“The Girl in the Spider’s Web” heroine Lisbeth Salander isn’t just a near-superhero with a hidden identity and cool gadgets who helps others. She’s also the survivor of abuse, and because it comes out in the midst of the #MeToo movement, the film feels especially timely.
But Claire Foy doesn’t see Salander as a face of #MeToo, which she says represents something far bigger.
“No!” Foy told press at the footage presentation of the film at Sony Pictures on Tuesday. “We were doing prep while it was all going on, and I took great solace in the fact that the movie wasn’t jumping on what would be seen a bandwagon. The interest in Lisbeth has always been there, I think everyone is going to be deeply fascinated by her, and much like the #MeToo movement, it’s not because it’s timely — it’s always been there is the reality. The difference is, people are now listening and talking about it openly as opposed to ignoring it. And that’s the same with Lisbeth.”
She added, “You can trust in an audience loving a difficult character. She’s not polite, she’s not lovable, she’s not pretty… she’s not everything you think a female protagonist is supposed to be: soft. She’s hard. She makes terrible, terrible decisions and you don’t know whether you can get behind all of them. I think that’s the interesting thing about it. She’s a survivor of abuse, I see her as a survivor, if that means it represents people, it represents a movement, then that’s amazing, but it certainly… she’s not a poster girl for the [movement].”
One journalist in the audience asked Foy how she feels playing a queer, female character in a mainly straight, male-dominated landscape, to which Foy responded, “The thing I love about her so much is her unwillingness to be identified in any particular way. She seeks pleasure where she seeks pleasure, whether that’s with a man, a woman, or herself, and she has no judgment or ability to identify with other people in that way.”
Foy, who won an Emmy for her portrayal of the queen in Netflix’s “The Crown” just on Monday, said she sees similarities between Salander and Queen Elizabeth in that they don’t show their feelings.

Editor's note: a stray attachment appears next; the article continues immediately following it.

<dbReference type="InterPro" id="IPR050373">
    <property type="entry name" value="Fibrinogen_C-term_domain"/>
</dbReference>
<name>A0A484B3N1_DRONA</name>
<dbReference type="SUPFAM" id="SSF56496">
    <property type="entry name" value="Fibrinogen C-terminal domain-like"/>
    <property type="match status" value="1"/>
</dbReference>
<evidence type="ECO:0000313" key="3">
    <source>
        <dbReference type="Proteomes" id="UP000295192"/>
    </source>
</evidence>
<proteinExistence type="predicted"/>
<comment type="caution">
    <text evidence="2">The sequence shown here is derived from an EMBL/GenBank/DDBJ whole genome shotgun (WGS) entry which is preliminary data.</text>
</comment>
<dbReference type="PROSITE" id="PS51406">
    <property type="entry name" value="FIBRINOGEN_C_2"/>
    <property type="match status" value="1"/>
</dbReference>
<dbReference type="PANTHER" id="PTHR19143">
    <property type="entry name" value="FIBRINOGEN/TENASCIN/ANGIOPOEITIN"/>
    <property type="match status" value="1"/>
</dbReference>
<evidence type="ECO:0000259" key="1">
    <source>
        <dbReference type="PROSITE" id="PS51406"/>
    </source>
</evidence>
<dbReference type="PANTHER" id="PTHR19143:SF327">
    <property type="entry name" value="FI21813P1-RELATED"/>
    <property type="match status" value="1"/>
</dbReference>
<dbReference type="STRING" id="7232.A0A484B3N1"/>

“The thing is, Lisbeth has been so scared of her feelings for so long and it’s not safe to have them, so she doesn’t have them anymore,” Foy said. “With Elizabeth, she can’t express herself because she’s not allowed. Lisbeth is a childhood thing. It’s part of who she is.”
Director Fede Alvarez introduced 20 minutes of “The Girl in the Spider’s Web” to journalists on the Sony lot. The footage opened with a scene explored in the trailer, of Salander invading a home to punish a man who had beaten his wife and two prostitutes. But the footage showed so much more — it revealed Salander’s private home, her love life (or lack thereof) and her means of employment, as well as awesome action scenes, fiery explosions and a stellar supporting cast of Sylvia Hoeks, Lakeith Stanfield, Stephen Merchant, Sverrir Gudnason and Vicky Krieps.
Based on the book written by David Lagercrantz, “The Girl in the Spider’s Web” is the second English-language film based on the “Millennium” series of novels created by Stieg Larsson. Larsson died in 2004 before the publication of the original trilogy of novels, including “The Girl with the Dragon Tattoo” (2005), “The Girl Who Played with Fire” (2006), and “The Girl Who Kicked the Hornets’ Nest” (2007). Lagercrantz was authorized by Larsson’s estate to write new novels in the series in 2013.
The film hits theaters Nov. 9.